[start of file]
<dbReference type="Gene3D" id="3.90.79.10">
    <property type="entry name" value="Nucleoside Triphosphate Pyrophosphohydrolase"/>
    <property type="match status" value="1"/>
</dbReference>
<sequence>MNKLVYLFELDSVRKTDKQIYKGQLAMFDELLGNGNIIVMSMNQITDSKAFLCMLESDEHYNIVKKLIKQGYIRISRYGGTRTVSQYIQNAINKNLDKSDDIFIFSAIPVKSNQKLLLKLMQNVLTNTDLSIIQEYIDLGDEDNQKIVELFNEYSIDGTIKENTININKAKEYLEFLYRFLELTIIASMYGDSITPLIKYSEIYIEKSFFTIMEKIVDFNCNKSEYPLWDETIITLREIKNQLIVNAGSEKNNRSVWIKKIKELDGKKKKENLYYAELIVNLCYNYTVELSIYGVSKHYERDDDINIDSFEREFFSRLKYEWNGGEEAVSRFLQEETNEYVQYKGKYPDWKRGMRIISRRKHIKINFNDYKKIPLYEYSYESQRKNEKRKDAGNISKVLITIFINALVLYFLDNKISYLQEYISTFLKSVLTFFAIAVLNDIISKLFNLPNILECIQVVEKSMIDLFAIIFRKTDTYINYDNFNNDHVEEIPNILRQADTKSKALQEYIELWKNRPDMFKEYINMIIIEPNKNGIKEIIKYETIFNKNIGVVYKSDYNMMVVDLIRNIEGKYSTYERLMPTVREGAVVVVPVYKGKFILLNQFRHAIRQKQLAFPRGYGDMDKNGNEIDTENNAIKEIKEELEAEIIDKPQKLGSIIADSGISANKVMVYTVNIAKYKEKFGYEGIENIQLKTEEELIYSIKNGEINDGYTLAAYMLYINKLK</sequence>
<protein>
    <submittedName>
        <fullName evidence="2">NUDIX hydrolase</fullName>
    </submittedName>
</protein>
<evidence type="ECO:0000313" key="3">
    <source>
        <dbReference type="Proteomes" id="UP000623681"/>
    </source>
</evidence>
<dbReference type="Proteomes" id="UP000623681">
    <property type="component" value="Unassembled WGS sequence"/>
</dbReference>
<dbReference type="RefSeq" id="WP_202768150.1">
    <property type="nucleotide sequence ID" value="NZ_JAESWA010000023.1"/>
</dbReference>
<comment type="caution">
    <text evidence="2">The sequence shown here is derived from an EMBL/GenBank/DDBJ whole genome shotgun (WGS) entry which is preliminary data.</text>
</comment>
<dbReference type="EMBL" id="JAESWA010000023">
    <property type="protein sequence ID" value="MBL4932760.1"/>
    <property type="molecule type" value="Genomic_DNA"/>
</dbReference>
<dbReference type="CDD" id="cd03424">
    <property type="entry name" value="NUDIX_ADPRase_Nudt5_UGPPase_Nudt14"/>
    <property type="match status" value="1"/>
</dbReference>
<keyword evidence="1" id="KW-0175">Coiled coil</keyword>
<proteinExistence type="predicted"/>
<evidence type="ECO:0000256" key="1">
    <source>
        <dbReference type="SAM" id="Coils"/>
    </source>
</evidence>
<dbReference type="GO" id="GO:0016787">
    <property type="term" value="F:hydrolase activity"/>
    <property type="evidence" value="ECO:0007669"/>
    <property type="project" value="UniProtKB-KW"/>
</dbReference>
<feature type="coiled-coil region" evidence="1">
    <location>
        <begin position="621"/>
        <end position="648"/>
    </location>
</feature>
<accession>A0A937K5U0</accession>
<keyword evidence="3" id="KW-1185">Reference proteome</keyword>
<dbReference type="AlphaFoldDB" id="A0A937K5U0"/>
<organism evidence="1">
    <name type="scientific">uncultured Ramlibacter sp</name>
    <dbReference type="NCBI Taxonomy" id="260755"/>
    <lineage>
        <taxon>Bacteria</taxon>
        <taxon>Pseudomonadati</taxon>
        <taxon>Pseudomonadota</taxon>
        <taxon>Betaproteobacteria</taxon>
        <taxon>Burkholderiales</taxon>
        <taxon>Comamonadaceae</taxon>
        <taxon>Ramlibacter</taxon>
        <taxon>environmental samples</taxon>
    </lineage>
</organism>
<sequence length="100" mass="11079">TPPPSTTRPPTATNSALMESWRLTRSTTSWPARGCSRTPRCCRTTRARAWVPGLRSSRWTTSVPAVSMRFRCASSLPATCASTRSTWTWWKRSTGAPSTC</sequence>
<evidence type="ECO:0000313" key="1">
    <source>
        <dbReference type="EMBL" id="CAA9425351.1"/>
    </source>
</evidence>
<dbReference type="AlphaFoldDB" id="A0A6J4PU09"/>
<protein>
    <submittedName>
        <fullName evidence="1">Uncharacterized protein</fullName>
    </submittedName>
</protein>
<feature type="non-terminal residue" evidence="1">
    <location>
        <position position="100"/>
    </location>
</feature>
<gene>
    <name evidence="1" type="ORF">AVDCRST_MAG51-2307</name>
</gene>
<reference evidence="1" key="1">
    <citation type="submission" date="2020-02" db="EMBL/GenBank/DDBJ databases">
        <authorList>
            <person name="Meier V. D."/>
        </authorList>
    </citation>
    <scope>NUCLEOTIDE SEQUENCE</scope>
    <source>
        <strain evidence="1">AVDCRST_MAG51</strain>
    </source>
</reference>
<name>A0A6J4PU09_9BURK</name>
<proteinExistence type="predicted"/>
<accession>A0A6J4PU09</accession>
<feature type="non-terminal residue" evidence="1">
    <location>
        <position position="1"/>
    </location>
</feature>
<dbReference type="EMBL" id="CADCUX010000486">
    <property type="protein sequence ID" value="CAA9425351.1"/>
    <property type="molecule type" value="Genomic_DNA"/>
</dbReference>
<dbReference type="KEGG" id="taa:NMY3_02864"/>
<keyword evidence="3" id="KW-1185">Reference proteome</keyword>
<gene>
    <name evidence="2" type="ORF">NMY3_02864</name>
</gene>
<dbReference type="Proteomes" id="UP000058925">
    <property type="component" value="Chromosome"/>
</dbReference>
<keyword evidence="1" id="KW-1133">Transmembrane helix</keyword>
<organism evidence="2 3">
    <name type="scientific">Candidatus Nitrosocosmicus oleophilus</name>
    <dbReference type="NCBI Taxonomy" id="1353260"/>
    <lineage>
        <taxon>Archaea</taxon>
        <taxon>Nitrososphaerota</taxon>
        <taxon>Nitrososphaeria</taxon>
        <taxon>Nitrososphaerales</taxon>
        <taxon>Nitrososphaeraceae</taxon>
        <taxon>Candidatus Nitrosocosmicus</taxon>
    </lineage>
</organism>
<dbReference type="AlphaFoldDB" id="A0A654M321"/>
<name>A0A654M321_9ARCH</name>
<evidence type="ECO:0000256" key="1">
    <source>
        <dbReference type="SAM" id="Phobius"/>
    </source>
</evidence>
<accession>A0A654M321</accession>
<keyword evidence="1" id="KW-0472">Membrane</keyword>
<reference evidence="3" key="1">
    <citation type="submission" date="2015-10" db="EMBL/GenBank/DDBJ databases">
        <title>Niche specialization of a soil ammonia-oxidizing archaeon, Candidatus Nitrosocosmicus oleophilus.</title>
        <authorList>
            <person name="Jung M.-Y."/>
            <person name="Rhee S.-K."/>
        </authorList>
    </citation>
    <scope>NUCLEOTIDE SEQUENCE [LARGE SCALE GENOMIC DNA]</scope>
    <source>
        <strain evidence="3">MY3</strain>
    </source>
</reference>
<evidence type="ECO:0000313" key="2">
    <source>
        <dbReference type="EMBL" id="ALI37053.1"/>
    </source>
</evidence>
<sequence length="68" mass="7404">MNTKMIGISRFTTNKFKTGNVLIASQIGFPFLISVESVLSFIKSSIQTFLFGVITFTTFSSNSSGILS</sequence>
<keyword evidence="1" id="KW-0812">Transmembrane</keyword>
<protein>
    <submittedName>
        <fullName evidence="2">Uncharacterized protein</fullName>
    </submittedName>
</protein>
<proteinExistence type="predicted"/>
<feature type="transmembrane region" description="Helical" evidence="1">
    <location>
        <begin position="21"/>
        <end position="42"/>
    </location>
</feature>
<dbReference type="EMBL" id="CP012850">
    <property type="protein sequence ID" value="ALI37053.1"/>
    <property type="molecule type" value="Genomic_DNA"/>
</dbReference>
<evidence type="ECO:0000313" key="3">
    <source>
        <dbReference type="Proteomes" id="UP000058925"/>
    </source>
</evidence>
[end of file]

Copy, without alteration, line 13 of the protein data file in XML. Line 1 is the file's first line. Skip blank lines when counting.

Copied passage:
        <dbReference type="Proteomes" id="UP000623681"/>